Nato creates ‘space command’ war room amid fears of China and Russia using anti-satellite weapons to cripple West

NATO is creating a "space command" war room amid fears Russia and China could wipe out satellites in orbit.

Moscow and Beijing have already carried out tests of new missiles designed to obliterate objects, such as communications or navigation technology, outside the Earth's atmosphere.

And with more than 3,000 satellites currently in space, with more than half belonging to Nato, a command centre has been created at the Ramstein airbase in Germany.

The United States and Russia have been developing lasers and rockets to destroy objects in space since the days of the Cold War.

But now there are concerns that these weapons could be used to wage war among the stars.

Jens Stoltenberg, Nato’s secretary-general, said the alliance wants to protect its satellites and does not intend on "militarising" space, reports The Times.

He said: “Fast, effective and secure satellite communications are essential for our troops.

“The space environment has fundamentally changed in the last decade.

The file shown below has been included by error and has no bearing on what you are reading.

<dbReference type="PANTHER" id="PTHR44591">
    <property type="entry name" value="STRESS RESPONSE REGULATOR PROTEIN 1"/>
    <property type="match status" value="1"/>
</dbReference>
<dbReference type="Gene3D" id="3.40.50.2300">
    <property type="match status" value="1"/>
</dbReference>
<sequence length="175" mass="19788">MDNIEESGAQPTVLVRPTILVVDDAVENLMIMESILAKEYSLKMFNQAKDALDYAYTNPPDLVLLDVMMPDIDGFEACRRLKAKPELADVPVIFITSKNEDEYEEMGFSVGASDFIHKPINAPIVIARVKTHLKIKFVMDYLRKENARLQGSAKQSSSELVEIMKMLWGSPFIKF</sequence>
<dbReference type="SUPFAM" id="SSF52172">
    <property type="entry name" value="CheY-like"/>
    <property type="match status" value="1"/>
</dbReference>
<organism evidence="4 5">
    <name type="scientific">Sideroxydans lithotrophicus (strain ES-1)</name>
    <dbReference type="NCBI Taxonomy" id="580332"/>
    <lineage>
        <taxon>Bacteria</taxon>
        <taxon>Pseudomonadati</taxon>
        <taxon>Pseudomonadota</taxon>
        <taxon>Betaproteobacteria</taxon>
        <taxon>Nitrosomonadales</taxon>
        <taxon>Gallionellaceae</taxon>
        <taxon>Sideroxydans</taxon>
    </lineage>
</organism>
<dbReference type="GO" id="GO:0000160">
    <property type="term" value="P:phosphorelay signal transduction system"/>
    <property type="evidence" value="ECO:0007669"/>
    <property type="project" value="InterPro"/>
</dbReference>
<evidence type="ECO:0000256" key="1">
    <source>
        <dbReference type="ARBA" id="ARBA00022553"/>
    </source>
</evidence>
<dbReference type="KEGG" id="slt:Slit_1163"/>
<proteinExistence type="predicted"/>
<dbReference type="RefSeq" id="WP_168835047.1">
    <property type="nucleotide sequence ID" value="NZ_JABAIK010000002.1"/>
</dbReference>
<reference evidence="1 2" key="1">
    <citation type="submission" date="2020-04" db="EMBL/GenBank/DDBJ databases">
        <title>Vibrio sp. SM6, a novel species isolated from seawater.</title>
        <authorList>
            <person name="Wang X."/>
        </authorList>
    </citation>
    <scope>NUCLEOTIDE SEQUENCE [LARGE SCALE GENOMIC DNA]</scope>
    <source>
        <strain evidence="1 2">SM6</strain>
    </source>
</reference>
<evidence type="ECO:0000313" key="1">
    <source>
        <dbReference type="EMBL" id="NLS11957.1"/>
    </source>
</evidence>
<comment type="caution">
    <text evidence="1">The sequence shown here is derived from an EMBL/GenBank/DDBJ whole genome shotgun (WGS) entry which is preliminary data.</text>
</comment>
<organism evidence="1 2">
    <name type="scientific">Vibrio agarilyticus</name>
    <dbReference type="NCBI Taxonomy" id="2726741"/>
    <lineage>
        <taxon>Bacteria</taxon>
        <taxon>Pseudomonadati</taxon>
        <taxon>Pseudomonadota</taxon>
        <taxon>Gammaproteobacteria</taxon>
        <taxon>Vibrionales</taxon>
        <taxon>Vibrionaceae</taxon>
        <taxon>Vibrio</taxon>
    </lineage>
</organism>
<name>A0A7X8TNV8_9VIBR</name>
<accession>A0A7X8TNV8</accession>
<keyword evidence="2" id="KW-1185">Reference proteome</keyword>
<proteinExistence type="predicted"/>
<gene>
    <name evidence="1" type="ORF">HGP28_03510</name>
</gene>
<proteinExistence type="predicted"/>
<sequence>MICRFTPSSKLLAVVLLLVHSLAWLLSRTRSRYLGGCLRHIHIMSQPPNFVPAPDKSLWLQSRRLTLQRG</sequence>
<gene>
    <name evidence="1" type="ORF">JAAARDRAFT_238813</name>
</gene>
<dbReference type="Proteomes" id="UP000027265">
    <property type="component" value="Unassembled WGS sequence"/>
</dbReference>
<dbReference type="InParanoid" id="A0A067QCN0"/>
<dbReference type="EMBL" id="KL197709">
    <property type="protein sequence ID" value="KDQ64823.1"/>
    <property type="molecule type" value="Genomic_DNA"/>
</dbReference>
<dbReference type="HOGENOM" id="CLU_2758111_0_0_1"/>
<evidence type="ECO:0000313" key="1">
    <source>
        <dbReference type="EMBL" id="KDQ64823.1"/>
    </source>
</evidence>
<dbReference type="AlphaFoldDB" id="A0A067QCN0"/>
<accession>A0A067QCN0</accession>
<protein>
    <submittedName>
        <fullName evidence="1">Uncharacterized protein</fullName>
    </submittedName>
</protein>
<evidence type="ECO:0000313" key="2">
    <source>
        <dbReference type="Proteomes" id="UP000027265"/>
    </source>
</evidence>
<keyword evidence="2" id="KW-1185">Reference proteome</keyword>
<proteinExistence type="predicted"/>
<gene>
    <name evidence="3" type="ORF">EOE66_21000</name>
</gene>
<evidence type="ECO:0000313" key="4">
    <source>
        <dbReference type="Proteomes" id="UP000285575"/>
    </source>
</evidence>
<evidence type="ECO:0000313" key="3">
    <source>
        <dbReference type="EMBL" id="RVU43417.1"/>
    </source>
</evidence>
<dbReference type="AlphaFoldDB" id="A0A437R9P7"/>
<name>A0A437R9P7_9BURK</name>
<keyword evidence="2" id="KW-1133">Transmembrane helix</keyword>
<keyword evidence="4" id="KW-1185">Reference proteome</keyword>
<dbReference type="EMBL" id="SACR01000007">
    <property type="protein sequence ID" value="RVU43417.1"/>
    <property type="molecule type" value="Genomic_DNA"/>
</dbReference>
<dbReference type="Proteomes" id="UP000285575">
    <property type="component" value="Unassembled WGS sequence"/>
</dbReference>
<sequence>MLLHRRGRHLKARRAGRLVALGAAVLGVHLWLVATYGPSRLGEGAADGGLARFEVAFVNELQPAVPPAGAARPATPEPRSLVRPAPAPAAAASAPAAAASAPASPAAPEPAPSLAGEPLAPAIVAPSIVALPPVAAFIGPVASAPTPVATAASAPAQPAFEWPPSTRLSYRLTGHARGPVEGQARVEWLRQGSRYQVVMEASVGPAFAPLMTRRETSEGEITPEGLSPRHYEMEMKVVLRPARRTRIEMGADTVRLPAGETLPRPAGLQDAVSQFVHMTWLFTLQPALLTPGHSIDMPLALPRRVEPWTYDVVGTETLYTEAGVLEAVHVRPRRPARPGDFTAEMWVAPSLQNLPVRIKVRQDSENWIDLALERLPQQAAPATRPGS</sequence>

"Some nations, including Russia and China, are developing anti-satellite systems that could blind, disable or shoot down satellites and create dangerous debris in orbit.

"We must increase our understanding of the challenges in space.”

Beijing shot down one of its own weather satellites in 2007 and has since carried out five tests of its SC-19 missile.

And Moscow has recently tested its own PL-19 Nudol system which is capable of hitting targets in low-earth orbit.

Last November, after a meeting at Nato's headquarters in Brussels, Mr Stoltenberg spoke about making space the organisation's next "operational domain."

He said: "We have agreed that space should be a new operational domain for NATO – alongside air, land, sea and cyber.

"Space is part of our daily life here on Earth. It can be used for peaceful purposes.

"But it can also be used aggressively.

"Satellites can be jammed, hacked or weaponized.

"Anti-satellite weapons could cripple communications and other services our societies rely on, such as air travel, weather forecast or banking."

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